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August

2017

August 2017: Life Science Compliance Update

Written by , Posted in August 2017 LSC Update, This Month in Compliance

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August 2017 LSCU Cover

Issue Summary

Welcome to the Dog Days of Summer! This month we focus once more on off-label promotion, with a special three-part series. We also take a look at recent developments involving the Escobar case and the latest from the U.S. Supreme Court on products liability/mass tort jurisdiction. Finally, we have an article from Matt Kelly on the Fine Art of Policy Management.


LSCU Special Feature

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A Murky Future for Off-label Promotion

Within the world of life science product regulation, the area of off-label promotion is perhaps the most complicated, emotional and uncertain of all. It is an ever-changing landscape of regulations, court decisions and now politics. It is a landscape that the LSCU has covered in many issues, and once more it is making headlines. This three-part series will explore the impact that the new FDA Commissioner will have on the debate, how Congressional efforts could make things even more complicated for life science compliance professionals, and the latest efforts by Arizona to allow off-label promotion. – Dr. Seth Whitelaw, Editor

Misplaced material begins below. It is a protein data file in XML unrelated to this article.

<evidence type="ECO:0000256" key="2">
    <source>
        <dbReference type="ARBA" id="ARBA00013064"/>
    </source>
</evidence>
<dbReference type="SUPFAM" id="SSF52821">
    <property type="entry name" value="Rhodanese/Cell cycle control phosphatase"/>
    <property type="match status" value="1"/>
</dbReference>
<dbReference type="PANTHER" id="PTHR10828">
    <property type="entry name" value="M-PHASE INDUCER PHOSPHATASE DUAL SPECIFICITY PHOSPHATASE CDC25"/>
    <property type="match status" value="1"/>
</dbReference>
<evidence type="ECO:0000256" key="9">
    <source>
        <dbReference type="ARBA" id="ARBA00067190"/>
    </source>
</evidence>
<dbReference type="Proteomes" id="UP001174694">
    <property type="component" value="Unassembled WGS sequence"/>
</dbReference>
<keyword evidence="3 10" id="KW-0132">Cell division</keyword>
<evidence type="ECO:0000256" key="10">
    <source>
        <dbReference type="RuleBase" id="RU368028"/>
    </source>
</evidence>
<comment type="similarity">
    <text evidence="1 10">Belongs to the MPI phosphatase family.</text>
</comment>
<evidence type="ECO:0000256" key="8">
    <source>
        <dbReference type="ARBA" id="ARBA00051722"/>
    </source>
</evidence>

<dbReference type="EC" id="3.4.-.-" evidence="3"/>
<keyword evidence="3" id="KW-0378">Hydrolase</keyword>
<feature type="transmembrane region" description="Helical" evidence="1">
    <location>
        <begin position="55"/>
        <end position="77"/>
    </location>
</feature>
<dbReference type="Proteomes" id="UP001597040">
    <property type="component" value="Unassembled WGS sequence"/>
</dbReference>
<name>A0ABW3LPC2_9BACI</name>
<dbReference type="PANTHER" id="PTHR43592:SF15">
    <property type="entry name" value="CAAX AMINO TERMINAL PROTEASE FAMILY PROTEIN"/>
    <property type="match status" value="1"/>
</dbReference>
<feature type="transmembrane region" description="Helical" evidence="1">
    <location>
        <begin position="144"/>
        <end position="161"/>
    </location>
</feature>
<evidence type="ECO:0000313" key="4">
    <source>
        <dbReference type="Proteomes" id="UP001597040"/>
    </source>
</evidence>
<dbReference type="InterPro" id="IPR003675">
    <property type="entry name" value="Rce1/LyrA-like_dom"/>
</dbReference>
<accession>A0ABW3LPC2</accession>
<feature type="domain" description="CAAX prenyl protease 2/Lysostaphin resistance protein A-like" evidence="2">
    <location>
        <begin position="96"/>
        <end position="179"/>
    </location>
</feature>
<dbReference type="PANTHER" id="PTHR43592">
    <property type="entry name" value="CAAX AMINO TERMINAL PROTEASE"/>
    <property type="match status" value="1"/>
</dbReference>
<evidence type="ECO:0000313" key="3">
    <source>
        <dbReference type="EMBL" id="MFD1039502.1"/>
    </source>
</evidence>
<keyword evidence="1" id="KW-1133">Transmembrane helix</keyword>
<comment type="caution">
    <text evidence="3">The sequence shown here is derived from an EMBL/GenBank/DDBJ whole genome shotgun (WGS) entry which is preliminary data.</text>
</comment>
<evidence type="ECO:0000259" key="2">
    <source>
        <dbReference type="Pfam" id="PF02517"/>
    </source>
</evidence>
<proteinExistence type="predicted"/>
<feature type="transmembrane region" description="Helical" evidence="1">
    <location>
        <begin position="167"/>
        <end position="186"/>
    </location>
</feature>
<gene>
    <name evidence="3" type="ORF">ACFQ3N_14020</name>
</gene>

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PART 1: New Leadership at the FDA Brings Change
Robert N. Wilkey, Esq., Staff Writer for Life Science Compliance Update